Amar'e says he 'needed' Carmelo

The Knicks' Amar'e Stoudemire smiles during a news

The Knicks' Amar'e Stoudemire smiles during a news conference at the Knicks' practice facility in Greenburgh, N.Y. as he answers questions concerning his team's trade for Nuggets superstar Carmelo. (Feb. 22, 2011) (Credit: AP)

GREENBURGH, N.Y. - There were nights Amar'e Stoudemire knew he couldn't do it alone.

His on-court leadership and point totals usually were enough to win some games for the Knicks, but in the back of his mind he knew something was missing.

Stoudemire finally got that missing piece Monday night in the form of Carmelo Anthony, a friend he's known since his high school days and a competitor he's watched develop into a Top 10 scorer in the league. Though Anthony's arrival won't magically transform the Knicks into a championship-caliber team like the Celtics, the Lakers, or the Heat, the Knicks are without question a better team now, Stoudemire said. And even though the loss of Danilo Gallinari, Wilson Chandler, Raymond Felton and Timofey Mozgov stings, the prize ultimately was worth it, he admitted.

"Those guys were a part of the start of a new era with Knicks basketball so I just hope that those guys stay focused and continue to work hard for whatever team they play for," Stoudemire said of his former teammates, who were traded to the Nuggets in exchange for Chauncey Billups, Shelden Williams, Renaldo Balkman, Anthony Carter and a 2014 first-round pick.

The Timberwolves, who agreed to take Eddy Curry's expiring contract and Anthony Randolph, will receive $3 million from the Knicks and send Corey Brewer to New York.

"With those guys, you tend to love them as family members so it's always hard to see them go. On the flip side of that, I think we've gotten better."

In Anthony, the Knicks get a versatile scorer who not only can play the three and four-spot, but who also thrives under pressure.

"That's what he wants," he said of Melo. "That's what I wanted - to come to New York, play on the big stage. He has that same type of swag. This is what he wants and he can handle it."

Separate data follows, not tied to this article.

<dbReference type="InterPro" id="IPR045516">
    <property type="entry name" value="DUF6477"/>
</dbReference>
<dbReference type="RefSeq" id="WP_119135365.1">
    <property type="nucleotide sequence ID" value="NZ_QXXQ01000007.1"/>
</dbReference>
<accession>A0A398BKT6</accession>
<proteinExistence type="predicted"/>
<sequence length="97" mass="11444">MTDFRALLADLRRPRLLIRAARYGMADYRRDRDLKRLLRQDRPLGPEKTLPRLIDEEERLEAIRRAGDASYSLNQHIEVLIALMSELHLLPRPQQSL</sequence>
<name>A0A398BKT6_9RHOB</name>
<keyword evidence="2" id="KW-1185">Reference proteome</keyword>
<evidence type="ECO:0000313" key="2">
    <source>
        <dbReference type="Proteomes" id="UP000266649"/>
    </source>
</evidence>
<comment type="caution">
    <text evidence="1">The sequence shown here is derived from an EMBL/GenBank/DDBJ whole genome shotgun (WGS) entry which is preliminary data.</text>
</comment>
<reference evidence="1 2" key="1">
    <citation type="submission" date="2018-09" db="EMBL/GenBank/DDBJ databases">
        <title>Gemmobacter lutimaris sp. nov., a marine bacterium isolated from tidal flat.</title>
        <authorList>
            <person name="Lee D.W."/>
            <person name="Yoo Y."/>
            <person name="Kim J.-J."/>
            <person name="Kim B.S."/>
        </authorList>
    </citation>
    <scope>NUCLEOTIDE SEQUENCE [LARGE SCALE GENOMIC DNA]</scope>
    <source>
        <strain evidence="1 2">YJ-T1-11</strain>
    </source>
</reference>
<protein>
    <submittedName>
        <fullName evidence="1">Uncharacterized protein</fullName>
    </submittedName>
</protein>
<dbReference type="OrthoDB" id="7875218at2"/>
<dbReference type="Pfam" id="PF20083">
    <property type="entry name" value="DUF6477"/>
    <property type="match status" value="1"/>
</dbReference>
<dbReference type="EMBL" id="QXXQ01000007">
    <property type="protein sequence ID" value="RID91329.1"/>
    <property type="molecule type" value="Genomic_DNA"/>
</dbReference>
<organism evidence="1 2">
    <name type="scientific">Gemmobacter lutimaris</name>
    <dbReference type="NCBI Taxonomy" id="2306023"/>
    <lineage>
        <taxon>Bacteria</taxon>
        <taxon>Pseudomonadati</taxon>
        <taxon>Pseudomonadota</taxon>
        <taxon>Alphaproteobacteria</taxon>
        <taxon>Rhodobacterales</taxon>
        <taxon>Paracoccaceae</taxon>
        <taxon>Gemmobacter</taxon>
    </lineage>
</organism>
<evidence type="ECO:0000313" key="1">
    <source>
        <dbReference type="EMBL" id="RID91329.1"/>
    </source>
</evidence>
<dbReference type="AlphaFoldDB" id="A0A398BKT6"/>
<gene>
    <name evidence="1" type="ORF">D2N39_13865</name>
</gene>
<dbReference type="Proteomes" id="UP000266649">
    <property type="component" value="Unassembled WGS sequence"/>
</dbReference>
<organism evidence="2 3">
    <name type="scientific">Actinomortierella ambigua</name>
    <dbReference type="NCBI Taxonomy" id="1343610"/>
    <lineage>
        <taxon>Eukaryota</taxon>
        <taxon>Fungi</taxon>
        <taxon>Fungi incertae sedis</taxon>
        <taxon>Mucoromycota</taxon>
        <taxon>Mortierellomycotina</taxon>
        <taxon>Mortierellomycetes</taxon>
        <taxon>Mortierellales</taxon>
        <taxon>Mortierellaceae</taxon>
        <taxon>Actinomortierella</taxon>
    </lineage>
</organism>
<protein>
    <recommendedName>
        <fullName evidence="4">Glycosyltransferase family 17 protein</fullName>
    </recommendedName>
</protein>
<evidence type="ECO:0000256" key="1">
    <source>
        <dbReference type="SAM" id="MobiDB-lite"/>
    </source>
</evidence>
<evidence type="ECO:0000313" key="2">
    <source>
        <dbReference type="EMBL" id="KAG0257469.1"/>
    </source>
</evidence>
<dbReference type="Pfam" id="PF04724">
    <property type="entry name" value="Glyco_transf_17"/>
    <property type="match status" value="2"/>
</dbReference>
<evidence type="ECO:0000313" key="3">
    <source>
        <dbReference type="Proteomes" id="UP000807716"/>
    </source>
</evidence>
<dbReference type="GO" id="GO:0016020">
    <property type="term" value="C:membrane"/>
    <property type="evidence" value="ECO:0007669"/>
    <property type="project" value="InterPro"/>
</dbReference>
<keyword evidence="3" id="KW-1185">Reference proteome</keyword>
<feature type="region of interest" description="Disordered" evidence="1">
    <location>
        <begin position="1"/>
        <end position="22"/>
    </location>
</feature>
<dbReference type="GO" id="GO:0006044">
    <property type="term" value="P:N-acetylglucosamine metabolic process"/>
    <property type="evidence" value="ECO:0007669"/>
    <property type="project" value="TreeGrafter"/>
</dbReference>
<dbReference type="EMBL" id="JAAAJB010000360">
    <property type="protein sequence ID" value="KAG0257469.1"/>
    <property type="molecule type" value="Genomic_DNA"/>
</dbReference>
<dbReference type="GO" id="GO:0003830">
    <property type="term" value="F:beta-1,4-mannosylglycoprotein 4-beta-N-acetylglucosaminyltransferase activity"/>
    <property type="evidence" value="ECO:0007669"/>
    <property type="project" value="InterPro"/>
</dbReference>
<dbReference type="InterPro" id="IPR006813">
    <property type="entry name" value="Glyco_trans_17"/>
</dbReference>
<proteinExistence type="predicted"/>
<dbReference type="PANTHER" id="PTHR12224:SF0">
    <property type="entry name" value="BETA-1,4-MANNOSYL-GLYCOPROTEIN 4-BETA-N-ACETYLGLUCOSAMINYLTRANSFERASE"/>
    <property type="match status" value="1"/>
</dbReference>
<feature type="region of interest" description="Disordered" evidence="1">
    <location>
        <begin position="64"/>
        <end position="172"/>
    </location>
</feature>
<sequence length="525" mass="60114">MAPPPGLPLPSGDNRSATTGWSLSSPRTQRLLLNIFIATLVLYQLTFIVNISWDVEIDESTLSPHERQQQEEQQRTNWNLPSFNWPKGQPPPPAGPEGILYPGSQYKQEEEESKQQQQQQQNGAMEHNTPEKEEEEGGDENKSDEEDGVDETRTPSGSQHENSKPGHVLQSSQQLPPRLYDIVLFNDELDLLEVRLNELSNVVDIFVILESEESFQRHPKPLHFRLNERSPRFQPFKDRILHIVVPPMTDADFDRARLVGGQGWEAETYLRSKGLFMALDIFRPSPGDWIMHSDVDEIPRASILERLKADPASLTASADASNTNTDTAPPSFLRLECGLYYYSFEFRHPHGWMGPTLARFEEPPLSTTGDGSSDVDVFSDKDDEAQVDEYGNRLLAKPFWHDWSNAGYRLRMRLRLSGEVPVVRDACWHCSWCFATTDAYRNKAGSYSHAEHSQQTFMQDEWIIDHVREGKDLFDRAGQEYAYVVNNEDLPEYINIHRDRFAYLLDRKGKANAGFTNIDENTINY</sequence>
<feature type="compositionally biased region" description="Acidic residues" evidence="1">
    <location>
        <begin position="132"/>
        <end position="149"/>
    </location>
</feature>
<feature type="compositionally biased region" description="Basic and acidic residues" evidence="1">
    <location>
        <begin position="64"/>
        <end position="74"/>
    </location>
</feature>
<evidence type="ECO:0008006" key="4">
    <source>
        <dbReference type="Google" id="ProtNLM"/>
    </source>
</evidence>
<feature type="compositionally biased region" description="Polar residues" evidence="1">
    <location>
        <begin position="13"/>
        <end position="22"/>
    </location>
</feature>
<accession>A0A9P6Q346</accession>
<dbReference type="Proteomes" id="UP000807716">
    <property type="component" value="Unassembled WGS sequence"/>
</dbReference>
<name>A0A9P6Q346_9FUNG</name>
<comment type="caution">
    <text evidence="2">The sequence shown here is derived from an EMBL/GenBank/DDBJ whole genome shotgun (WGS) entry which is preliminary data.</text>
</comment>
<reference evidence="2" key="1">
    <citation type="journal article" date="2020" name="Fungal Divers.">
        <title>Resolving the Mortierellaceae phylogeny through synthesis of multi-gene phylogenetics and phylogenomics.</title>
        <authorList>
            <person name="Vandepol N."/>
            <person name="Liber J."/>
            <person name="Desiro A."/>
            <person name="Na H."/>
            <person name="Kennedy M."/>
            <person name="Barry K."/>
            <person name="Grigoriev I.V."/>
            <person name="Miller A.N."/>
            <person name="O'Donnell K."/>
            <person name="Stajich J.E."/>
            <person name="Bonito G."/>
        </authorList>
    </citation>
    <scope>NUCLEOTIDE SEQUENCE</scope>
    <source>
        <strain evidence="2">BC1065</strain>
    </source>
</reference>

Their coexistence may result in less touches per game for each player, but Stoudemire (26.1 ppg) believes he and Anthony (25.2 ppg) will be compatible.

"Every team needs a 1, 1-A punch," Stoudemire said. " . . . He scores in many ways from the wing, I score in many ways from the wing and the post. We're very versatile so it's hard to guard us. . . And again, you can't leave out the rest of the guys because Landry [Fields] is an ultimate pro, Chauncey is going to help us a lot. Ronny [Turiaf] is the ultimate energy guy, so we've got a pretty solid team. And it's not over yet. We're not sure how it's going to play out before the deadline's over, but right now we're very confident and we like our chances."

It was the Celtics who first planted the seed of big-name player packages when they traded for Kevin Garnett after landing Ray Allen. The Lakers and Miami Heat soon followed suit. Now, it's the Knicks' turn. But Stoudemire believes it was his decision to come to the Big Apple that set yesterday's blockbuster trade in motion.

"That pretty much opened the eyes for the rest of the basketball world to say, 'New York is a place where I would go now,'" he said.

Stoudemire said he met Anthony when he was 16 or 17, back when the two were starring in the McDonald's All-American Game and the Jordan Capital Classic.

"We kind of grew up in the same era and took the league by storm as young athletes," said Stoudemire, who said he spoke briefly to Anthony Tuesday morning. "So to team up with him now on a bigger stage here in New York, is something special. It's going to be great. It's going to be fun."

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